|Location||U.S. 11, Edinburg, Virginia|
|Area||1 acre (0.40 ha)|
|NRHP reference #||79003084|
|Added to NRHP||September 7, 1979|
|Designated VLR||June 19, 1979|
Edinburg Mill is a grist mill in Edinburg, Virginia. The three story wood framed building stands on Stony Creek, set on a limestone basement. A working mill until 1978, the original structure was built in 1848 by the Grandstaff family. It replaced an 1813 complex developed by Grandstaff that included a sawmill, grist mill and a carding operation. The present mill was almost burned during the American Civil War, when forces under Union general Philip Sheridan set fire to the mill as part of their scorched-earth campaign. Local women convinced the soldiers to salvage the mill's flour, and the fire was extinguished, saving the mill.
The mill is three stories tall with a prominent gable formed by the deep roof structure. Shed-roofed extensions are found to either side of the gable, with a lean-to office addition at the front gable end. Although built in the 19th century, the mill uses some 18th-century techniques, such as shoulder posts.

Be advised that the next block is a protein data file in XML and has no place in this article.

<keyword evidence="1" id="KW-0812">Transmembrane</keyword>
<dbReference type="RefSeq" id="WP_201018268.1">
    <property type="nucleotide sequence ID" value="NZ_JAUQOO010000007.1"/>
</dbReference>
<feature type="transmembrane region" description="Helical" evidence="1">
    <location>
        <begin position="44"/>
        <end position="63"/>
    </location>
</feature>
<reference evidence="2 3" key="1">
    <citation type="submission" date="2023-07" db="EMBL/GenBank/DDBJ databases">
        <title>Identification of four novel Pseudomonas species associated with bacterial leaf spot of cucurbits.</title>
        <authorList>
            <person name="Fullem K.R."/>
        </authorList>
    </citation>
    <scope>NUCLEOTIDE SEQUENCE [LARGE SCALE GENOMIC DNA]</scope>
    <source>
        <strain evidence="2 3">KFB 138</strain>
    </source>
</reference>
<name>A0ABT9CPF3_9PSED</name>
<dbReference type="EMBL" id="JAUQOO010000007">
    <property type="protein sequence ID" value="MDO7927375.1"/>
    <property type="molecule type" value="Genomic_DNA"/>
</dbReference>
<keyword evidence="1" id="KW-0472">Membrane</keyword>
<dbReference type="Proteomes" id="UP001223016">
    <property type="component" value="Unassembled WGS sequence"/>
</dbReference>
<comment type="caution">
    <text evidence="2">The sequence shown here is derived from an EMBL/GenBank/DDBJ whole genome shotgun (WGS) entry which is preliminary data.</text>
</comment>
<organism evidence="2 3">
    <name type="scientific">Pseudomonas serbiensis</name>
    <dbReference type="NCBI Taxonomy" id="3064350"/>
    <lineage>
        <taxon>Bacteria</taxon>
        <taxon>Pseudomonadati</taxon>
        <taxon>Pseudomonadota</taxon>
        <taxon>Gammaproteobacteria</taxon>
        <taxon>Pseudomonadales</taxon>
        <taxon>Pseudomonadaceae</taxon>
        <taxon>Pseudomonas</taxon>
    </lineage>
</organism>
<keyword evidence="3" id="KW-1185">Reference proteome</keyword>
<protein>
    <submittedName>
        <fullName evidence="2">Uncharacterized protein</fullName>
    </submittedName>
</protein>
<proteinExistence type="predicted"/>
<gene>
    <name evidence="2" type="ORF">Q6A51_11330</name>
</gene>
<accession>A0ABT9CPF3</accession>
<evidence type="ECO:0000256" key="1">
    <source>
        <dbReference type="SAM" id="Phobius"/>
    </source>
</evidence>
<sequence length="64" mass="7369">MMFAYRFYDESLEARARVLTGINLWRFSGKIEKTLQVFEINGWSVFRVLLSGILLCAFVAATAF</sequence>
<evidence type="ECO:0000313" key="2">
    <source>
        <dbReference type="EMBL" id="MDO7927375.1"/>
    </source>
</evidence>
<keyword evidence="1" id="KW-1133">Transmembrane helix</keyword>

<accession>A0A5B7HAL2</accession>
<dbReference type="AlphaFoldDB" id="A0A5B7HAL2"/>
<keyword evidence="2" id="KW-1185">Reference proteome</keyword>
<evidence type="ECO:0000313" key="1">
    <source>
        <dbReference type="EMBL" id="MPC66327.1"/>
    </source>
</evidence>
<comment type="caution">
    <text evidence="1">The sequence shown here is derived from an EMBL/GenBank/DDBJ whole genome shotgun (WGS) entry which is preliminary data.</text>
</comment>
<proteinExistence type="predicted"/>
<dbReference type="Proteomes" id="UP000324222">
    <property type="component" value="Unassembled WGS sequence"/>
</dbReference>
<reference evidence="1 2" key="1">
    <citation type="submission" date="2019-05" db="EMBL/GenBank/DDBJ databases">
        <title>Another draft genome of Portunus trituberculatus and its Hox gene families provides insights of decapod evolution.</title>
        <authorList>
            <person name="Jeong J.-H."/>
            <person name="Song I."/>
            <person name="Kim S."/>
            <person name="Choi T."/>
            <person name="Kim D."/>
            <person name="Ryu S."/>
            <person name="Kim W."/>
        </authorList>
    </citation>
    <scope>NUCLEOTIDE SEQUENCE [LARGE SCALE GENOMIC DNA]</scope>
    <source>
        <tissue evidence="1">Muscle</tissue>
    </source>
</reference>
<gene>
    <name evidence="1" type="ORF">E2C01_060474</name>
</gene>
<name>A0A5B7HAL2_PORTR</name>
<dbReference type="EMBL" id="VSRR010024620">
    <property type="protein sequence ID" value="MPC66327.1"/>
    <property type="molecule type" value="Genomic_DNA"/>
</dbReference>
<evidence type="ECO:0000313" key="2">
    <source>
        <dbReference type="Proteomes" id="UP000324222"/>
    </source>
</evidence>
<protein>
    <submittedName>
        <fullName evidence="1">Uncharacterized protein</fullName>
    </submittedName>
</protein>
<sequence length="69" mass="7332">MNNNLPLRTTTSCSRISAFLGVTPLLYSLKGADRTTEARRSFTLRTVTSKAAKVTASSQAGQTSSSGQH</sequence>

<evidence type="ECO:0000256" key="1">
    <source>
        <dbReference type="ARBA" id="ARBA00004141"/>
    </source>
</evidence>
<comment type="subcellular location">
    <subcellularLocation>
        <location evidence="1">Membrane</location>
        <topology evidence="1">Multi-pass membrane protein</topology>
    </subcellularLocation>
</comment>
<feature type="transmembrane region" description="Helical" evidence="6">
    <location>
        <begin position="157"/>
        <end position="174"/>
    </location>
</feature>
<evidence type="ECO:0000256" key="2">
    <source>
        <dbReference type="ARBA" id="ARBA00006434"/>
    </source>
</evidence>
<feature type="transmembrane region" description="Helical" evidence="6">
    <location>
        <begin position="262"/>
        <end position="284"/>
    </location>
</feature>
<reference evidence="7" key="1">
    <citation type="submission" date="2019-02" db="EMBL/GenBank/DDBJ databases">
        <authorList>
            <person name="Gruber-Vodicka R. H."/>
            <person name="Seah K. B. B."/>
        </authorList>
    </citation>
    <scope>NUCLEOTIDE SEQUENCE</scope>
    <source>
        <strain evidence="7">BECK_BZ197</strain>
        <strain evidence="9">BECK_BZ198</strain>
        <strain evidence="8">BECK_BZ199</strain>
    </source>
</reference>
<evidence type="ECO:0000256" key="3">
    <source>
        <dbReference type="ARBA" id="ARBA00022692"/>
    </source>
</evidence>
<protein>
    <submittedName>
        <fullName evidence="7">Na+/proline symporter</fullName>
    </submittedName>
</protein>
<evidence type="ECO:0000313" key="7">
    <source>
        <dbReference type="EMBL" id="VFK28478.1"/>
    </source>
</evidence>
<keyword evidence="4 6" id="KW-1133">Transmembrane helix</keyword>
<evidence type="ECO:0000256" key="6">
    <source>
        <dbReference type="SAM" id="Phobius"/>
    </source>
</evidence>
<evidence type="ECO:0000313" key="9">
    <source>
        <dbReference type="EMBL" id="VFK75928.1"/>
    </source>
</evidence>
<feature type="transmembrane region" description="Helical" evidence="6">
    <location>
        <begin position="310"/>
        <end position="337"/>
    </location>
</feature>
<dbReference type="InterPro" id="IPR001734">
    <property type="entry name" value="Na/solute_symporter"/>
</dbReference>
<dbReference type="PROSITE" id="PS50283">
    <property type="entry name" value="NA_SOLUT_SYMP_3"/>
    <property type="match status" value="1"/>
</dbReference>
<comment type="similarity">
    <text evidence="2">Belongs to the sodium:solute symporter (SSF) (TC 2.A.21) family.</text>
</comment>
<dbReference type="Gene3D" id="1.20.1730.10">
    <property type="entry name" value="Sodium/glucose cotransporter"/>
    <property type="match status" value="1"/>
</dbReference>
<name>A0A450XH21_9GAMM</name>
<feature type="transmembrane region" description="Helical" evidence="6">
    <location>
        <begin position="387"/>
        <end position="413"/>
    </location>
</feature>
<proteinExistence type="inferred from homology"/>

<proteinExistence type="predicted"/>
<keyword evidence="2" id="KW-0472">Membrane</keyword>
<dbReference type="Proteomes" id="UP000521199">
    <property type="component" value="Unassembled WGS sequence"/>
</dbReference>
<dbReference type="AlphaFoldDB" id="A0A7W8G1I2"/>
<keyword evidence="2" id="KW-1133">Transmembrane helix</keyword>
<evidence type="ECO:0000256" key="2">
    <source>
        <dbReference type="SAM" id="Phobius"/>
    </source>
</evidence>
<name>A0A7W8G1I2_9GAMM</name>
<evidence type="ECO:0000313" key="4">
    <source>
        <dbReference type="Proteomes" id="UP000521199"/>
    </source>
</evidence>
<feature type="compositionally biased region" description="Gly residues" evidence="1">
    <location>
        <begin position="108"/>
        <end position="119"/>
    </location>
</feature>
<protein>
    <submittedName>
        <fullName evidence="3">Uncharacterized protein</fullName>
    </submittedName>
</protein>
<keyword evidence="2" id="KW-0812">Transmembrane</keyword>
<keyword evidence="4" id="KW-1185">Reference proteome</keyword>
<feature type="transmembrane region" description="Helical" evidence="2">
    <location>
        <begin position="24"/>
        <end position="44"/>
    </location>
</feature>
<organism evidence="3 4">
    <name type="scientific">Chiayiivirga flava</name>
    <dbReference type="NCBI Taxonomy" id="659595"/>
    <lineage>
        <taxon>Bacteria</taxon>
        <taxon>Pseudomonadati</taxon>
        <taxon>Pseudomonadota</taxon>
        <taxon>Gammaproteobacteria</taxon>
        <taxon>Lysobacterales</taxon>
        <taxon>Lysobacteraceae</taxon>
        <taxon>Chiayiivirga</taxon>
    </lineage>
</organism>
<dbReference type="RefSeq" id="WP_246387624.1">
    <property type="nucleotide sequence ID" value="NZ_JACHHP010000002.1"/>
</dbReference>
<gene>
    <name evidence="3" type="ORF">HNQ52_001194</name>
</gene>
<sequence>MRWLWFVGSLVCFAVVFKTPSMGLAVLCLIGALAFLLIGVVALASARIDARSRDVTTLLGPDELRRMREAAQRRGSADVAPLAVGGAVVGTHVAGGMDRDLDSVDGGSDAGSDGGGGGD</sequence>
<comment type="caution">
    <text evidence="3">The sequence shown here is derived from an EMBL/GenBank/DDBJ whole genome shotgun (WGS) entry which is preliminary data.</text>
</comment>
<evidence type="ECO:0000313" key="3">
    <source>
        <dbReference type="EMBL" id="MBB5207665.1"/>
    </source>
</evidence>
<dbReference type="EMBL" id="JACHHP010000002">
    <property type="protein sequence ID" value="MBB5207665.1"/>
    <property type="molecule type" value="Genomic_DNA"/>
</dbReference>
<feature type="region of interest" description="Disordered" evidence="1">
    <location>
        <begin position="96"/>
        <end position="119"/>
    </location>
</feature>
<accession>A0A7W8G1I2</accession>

Edinburg Mill is owned by the town of Edinburg in partnership with a preservation group. It was placed on the National Register of Historic Places on September 7, 1979. It is included in the Edinburg Historic District.
- National Park Service (2010-07-09). "National Register Information System". National Register of Historic Places. National Park Service.
- "Virginia Landmarks Register". Virginia Department of Historic Resources. Retrieved 2013-03-12.
- Virginia Historic Landmarks Commission Staff (June 1979). "Edinburg Mill" (PDF). National Park Service. Retrieved 18 October 2011.
- "Historic Edinburg Mill". Virginia Tourism Corporation. 2011. Retrieved 18 October 2011.
- Shenandoah Valley Cultural Heritage Museum at The Edinburg Mill - official site